4. Oats

oats and barley plants
Image credits: manoftaste.de via Creative Commons

Oats are a good garden crop because they improve soil health by suppressing weeds and scavenging excess nutrients, such as nitrogen, potassium, and phosphorus.

Used as a cover crop for decades, oats help prevent soil erosion and make great green manure and forage for livestock. The best planting time for oats is from late August to October and since they have a short growing season, you can easily add them to your plant rotation.

5. Sudangrass

Image credits: NRCS Montana via Creative Commons

This drought-tolerant plant’s roots help prevent compacted soil by loosening the upper layers of the soil for better aeration and water penetration. Sudangrass also possesses allelopathic compounds, which it releases into the soil. When weed roots absorb these chemical compounds through their root systems, they can die.

Apart from providing ground cover to prevent soil erosion and surpress weeds, sudangrass improves the soil health. Sudangrass scavenges (absorbs) excess nitrogen in the soil and stores it. When the plant dies, its roots break down into organic matter for the soil to absorb, thereby releasing some of that nitrogen back into the soil.

6. Vetch

Image credits: dmott9 via Creative Commons

Vetch is a leguminous plant that’s not only nitrogen-fixing but also packed with phosphorus, which is another essential element for healthy garden soil. Commonly used as forage, vetch suppresses weeds and is great for preventing erosion, especially along banks or slopes. Since vetch affects the soil’s phosphorus requirements, at the end of the growing season, many gardeners use it as green manure to replenish the soil’s nitrogen levels.

Note: cow and hairy vetch are considered invasive species in some US states, so please check local laws before planting.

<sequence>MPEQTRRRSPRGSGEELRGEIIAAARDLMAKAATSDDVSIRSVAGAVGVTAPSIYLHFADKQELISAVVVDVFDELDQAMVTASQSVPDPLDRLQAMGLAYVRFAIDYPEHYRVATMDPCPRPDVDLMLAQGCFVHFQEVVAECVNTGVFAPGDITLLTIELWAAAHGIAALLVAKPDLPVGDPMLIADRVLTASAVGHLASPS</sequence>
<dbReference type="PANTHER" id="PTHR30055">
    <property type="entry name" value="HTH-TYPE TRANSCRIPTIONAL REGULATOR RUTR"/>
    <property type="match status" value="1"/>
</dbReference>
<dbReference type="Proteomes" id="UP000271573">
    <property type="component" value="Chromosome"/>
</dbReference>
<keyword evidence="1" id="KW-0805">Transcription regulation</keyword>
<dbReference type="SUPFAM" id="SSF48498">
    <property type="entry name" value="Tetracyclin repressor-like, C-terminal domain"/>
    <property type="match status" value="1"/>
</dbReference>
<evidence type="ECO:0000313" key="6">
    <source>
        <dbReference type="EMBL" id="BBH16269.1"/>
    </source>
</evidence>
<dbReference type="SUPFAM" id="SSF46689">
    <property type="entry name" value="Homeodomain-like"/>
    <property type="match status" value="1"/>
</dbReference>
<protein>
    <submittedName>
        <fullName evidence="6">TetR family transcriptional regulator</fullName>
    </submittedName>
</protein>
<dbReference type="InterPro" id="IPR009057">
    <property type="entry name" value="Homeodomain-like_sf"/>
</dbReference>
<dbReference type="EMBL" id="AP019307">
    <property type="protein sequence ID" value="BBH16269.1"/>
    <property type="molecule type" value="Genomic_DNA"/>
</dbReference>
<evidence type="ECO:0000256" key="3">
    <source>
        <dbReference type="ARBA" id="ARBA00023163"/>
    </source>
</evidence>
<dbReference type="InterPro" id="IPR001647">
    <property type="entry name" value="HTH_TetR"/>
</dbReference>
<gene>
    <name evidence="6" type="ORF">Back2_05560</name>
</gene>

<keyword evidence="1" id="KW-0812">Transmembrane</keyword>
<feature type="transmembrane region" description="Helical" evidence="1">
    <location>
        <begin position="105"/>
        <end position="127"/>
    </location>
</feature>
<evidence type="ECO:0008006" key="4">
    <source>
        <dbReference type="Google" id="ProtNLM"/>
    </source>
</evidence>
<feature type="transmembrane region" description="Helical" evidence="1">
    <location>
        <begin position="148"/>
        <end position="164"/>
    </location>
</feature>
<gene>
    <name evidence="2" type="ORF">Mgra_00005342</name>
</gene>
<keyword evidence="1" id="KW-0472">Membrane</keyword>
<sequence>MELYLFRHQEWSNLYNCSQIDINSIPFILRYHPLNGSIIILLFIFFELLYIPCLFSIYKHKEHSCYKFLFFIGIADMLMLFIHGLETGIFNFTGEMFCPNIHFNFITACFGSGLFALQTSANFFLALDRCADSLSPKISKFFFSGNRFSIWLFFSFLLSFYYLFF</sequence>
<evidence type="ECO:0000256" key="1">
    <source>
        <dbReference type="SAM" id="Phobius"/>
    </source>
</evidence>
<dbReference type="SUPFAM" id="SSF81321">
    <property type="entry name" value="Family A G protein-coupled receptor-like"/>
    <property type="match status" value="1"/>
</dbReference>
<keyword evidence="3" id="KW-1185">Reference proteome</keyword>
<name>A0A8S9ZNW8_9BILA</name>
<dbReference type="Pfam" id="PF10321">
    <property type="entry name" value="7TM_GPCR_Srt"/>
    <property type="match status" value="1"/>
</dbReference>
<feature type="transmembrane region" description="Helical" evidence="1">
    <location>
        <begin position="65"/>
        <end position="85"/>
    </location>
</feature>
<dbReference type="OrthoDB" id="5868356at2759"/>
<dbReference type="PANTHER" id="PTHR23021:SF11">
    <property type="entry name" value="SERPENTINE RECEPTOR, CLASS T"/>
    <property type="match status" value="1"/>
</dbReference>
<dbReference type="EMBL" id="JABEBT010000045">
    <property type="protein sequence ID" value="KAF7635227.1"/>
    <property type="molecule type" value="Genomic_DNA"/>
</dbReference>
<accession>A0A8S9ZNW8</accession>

7. Dandelions

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Dandelions can restore the soil’s minerals, including nitrogen, potassium, and phosphorus. The dandelion’s deep roots also mine calcium, copper, iron, magnesium, and silicon from the soil and make them available for surrounding plants.

While mining for nutrients, the roots loosen the soil, thus improving soil aeration and water penetration. Not only do dandelions attract pollinators, but they also prevent soil erosion.

8. Bat Guano

sleeping bats
Image credits: YuvalH via Creative Commons

Now, technically this isn’t a plant, but bat guano (droppings) is a prized fertilizer. Growing trees that attract bats and pigeons can help you obtain their phosphorus-rich droppings while they forage on insects.

Native trees to your area will be best at attracting moths and other insects – this will indirectly attract bats. Bat droppings are rich in phosphorus and contain high levels of calcium and nitrogen. You can collect their guano and use it as fertilizer to enrich and improve your garden soil’s health.

It might not sound like the most pleasing method, but you will be amazed at what it does for your garden.

In Summary

Gardening isn’t as easy as tossing a few seeds and hoping for the best! For healthy plants, you need healthy soil. Instead of pumping your soil with chemicals and synthetic or inorganic fertilizers, you can grow plants that help enrich the soil.

Hopefully, this article has helped you learn about some plants you can grow to boost your garden soils status! Drop any questions or experiences down below. Don’t forget to share the article if you liked it!

Happy gardening!